Another cause of suffering is the craving for existence or external life. We all crave for life in spite of all the frustrations, challenges and obstacles that we face daily, this craving is the cause of dependent arising, which I will get into later. There is also the craving for eternal life or, the opposite, total annihilation the desire for non-existence or eternal death.

By now you may be asking:
“Is craving alone a sufficient cause of suffering?”
“Is craving alone enough to explain suffering?”
“Is the answer as simple as that?”
In a word, No. There is something that is much deeper than craving and that something is called ignorance or (Avidya) but that is another upcoming post.

In short, we suffer because we want.  If we had no desires, we would have no disappointments.  The existence of desire is what causes the suffering in our lives. Here, “desire” is meant to be broadly interpreted.  The desire can be for sensory pleasures like food, sex, or wealth.  We can also have desires or attachments to ideas, theories, and beliefs.  The Buddha taught that all problems in the world arise from the attachments and desires of humanity.  Without such attachments and desires, it is difficult to see how war or domestic strife would arise.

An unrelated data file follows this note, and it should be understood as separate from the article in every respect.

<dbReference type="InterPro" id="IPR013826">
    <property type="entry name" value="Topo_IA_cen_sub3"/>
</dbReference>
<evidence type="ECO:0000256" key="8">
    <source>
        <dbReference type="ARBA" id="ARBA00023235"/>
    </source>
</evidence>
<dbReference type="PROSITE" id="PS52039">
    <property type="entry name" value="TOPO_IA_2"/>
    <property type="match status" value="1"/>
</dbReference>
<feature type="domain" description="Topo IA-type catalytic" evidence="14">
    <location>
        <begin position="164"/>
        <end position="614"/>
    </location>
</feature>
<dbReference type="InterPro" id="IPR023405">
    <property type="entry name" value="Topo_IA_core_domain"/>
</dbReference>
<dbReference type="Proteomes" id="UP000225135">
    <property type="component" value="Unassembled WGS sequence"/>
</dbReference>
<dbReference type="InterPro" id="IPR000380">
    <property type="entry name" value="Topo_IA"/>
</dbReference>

Now we know that all life is suffering, and that suffering is caused by desire, craving and ignorance.  But is that bleak landscape really the entire story?  No, as Hope lies in the Third Noble Truth.

About fiercebuddhist

Welcome. I am happy that our paths have crossed. Here you will find various poems, articles and photography. I hope that you enjoy them and visit often. I am currently working on writing “A Haiku A Day” so that I can, perhaps, have enough good ones for publication. If you are wondering what a “Fierce Buddhist” the following declaration should clarify. The “Fierce” in FierceBuddhist I define as “an obligation to do what I can to benefit all sentient beings, not just those close to me or those I agree with. If I see something or someone that is hurting others I must step forward and do what I can to assist them.” In the Army and in the dojo I learned how to defend myself, family and country but that does not mean I endorse the use of force. Two nonviolent examples of Fierce Buddhists that come to mind are Thich Nhat Hanh and the Dalai Lama. While I do not claim be even close to them I can strive and so can you. Furthermore, my Buddhist name, given to me by Sensei Kubose, is Seiyo. His interpretation of my communication and interaction with him led him to this name. He told me Seiyo means “Fierce Sun.” The sun shines on everyone without prejudices without giving preferential treatment to anyone. This is tough to live up to, as you can imagine, but it sure sets the tone for my life. In Buddhism this is called a Fierce Bodhisattva. I am only on the path to Enlightenment and can only say to be a Fierce Buddhist.

2 responses »

  1. Pingback: Buddha’s Third Noble Truth – Nirodha | fiercebuddhist

  2. Pingback: Buddha’s First Noble Truth. | fiercebuddhist